During the “War of the Fifth Coalition” in 1809, Frankfurt was ordered to aid the french troops to fight against Britain and Austria. The embarkation order to set out for Spain was issued on August 10. 1808. Initially 868 men, called the „1. Bataillon des Regiments von Zweyer“, crossed the Bidassoa river into Spain on October 19, 1808, to fight for 6 years under french command. They were joined to the division Leval as part of the 4th french corps.
The “Honorary medal for the primate’s, later Grand Ducal Frankfurt troops who fought in Spain” was established by the Prince Primate of Frankfurt Carl Theodor in 1809.
Interesting for us medal collectors is the fact that the final version of the first type of this medal took 4 attempts of die making. With the initial three reverse dies cracking, while attempting to coin the ordered silver medals, the Prince Primate had to be informed about the unsuccessful attempts while a silver example was sent for his review.
Liking the overall design, he ordered to try for a forth time. Only this last one was used to coin seven gold and 19 silver examples showing the bust of Prince Primate Carl Theodor on the avers including the abbreviation “L’All” for the die maker Conrad Cristian L’Allemand (*1752 in Hanau, +1830 in Frankfurt) of the medal with the inscription: “Carl Theodor Fürst Primas”.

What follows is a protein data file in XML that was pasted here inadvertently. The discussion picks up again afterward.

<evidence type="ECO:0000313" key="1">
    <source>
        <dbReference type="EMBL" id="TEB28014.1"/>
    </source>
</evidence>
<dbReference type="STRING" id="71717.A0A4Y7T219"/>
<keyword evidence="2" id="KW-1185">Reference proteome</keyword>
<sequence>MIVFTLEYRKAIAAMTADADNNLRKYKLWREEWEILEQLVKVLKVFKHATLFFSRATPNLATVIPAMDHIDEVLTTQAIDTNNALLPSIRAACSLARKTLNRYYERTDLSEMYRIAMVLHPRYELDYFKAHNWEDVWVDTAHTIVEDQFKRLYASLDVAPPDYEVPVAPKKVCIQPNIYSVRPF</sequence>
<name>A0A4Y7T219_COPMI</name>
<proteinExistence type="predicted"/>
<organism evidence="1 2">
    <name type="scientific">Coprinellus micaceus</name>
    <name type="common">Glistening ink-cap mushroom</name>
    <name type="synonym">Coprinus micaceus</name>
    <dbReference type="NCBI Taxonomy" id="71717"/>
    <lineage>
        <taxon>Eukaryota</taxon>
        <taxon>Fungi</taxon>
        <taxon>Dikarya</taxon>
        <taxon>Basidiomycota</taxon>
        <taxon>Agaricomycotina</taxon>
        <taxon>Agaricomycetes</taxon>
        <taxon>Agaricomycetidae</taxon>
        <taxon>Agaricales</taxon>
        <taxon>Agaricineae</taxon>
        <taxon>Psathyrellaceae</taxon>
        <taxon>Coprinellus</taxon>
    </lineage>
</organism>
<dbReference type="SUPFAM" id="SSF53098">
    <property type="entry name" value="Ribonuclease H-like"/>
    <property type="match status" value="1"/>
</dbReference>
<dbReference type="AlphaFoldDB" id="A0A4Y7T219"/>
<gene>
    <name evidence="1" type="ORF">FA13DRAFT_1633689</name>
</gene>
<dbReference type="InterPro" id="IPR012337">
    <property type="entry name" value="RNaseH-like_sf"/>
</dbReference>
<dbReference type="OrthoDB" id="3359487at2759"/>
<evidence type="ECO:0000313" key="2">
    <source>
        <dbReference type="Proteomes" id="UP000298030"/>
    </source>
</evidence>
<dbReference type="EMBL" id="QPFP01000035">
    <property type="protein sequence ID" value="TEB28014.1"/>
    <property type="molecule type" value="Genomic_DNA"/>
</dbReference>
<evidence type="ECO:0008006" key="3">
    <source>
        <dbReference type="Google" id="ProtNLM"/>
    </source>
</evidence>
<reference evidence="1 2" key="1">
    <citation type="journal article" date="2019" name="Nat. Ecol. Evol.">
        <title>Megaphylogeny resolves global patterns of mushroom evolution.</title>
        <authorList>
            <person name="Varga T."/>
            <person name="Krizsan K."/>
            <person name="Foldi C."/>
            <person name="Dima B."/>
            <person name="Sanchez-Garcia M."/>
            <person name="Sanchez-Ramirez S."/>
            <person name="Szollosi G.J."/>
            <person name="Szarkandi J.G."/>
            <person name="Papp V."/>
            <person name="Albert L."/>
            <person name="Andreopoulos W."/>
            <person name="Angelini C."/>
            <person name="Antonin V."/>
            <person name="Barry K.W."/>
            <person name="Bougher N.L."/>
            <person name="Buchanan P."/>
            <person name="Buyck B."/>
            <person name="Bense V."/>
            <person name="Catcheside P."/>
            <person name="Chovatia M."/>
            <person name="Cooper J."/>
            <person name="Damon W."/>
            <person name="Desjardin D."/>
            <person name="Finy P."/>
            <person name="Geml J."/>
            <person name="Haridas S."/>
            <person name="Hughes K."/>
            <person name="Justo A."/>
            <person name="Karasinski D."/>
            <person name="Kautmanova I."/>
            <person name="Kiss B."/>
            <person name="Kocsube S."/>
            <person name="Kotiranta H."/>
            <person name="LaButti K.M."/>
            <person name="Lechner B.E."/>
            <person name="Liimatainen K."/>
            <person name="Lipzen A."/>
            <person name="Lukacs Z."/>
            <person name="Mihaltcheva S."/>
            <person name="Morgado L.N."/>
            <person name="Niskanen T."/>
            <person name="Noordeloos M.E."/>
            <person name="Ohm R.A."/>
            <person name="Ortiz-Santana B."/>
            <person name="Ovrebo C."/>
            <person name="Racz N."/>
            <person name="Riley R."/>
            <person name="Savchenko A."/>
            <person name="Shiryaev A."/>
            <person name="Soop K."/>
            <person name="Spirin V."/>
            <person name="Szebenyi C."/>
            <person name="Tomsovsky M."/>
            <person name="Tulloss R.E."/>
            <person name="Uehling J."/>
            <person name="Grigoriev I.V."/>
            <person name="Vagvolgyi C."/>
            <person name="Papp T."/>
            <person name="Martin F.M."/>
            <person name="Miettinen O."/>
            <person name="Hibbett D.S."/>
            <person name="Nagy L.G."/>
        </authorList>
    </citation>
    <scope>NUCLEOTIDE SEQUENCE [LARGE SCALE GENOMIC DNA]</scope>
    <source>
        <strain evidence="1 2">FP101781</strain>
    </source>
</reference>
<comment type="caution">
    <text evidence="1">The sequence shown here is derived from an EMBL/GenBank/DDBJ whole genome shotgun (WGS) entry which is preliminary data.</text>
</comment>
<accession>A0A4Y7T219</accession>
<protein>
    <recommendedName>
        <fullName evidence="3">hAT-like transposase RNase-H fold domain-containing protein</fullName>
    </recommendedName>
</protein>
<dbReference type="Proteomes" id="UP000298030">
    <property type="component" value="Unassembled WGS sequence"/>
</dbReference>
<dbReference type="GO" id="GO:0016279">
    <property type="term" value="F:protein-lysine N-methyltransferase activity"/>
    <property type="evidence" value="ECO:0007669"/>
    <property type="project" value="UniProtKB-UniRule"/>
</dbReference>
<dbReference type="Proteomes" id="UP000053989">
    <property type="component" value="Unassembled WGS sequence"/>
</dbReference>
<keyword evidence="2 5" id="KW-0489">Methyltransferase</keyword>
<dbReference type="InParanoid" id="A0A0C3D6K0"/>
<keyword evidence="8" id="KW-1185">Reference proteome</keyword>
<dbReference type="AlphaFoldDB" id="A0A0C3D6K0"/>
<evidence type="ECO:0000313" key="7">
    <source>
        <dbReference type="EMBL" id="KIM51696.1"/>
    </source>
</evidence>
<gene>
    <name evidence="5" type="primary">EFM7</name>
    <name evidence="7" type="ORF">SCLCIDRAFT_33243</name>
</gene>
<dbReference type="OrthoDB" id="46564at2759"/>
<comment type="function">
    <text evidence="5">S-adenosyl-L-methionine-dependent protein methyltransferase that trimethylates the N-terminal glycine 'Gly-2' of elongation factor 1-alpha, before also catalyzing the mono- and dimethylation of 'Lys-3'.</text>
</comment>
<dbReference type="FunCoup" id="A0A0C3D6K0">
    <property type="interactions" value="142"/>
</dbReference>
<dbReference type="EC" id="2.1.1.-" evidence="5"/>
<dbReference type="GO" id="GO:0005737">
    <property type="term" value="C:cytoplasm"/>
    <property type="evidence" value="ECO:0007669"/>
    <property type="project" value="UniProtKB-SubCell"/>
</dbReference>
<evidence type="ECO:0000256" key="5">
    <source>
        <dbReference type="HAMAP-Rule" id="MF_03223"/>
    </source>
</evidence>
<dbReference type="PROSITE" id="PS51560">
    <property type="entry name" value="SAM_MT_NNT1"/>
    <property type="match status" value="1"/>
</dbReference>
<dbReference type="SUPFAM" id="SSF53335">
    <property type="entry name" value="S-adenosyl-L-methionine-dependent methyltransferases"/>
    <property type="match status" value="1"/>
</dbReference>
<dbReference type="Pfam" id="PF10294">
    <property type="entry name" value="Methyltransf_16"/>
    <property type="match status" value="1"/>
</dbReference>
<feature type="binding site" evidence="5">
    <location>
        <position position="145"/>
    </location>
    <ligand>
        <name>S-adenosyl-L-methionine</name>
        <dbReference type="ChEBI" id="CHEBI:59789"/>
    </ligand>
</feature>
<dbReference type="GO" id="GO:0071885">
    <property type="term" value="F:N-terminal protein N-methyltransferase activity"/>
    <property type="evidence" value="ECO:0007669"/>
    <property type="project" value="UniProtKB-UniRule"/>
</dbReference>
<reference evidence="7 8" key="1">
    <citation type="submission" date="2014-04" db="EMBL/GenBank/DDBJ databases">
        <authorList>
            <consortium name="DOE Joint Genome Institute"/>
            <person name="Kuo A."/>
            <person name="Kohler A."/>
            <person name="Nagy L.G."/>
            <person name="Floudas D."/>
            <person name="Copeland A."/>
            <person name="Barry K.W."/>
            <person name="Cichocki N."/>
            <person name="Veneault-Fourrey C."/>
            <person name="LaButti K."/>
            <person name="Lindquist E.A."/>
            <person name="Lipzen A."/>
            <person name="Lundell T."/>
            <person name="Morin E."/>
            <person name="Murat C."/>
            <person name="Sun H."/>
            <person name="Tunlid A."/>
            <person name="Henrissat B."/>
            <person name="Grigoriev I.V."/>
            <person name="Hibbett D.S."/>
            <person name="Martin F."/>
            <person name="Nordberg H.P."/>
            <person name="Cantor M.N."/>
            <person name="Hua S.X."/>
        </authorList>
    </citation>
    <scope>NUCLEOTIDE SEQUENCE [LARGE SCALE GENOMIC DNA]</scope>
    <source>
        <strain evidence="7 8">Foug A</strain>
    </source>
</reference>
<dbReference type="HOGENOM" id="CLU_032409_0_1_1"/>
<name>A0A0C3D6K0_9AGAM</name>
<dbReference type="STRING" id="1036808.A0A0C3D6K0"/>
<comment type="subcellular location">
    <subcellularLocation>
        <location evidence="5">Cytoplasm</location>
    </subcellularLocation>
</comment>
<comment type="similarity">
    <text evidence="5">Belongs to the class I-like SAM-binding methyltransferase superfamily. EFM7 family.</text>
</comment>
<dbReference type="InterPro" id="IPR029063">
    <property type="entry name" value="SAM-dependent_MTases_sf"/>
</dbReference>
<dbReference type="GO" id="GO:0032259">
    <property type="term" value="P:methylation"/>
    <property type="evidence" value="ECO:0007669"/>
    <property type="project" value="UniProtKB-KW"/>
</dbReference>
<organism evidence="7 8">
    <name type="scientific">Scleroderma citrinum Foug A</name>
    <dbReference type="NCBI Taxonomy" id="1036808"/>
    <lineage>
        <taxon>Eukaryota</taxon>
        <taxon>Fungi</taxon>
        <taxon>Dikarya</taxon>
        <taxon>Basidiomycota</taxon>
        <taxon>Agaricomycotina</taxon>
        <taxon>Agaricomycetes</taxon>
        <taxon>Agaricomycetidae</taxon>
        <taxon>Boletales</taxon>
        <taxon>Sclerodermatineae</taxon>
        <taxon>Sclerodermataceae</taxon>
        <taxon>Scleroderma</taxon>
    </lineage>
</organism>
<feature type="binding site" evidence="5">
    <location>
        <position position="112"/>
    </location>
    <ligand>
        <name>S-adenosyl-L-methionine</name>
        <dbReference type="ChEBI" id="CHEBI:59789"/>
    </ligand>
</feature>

Only 6 golden and 18 silver medals were sent on October 11, 1809, accompanying Lieutenant Rosenstangel to Spain. This leaves one silver medal from the cracked reverse die as well as one example each of the silver and golden medal in Frankfurt. Despite the demand for more medals to be created throughout the continuing war with it’s correspondence between the leadership in Spain and Frankfurt being dragged out, no more medals of this type were coined. However, with additional brave staff being recommended to receive honor medals after creating the grand duchy of Frankfurt on February 16, 1810, the medal had to be redesigned and coined a 5th and final time showing the inscription: ” Carl Grossherzog zu Frankfurt”. This final version shows only the letter “L’ ” (L’Allemant) underneath the bust of the now grand duke.
Despite larger demand, only 6 golden and 13 silver medals were produced. Of those, only 2 golden and one silver medal were demonstrably awarded to individuals, with the balance passed on to those who were recommended on earlier dates when returning to Frankfurt February 1814.
In addition to those medals mentioned above, the following count was produced from the die that remained with the town’s coin collection on official approval of the Senate of Frankfurt for collectors:
- March 1, 1861: 6 in silver
- 1880: 1 in bronze and silver
- 1887: 1 in bronze and silver
- 1888: 6 in gold
I would love to see other medals that were awarded during this period for the war in Spain. The detailed recording of those events can be found here: https://books.google.com/books?id=rZUXAQAAMAAJ&printsec=frontcover&source=gbs_ge_summary_r&cad=0#v=onepage&q&f=false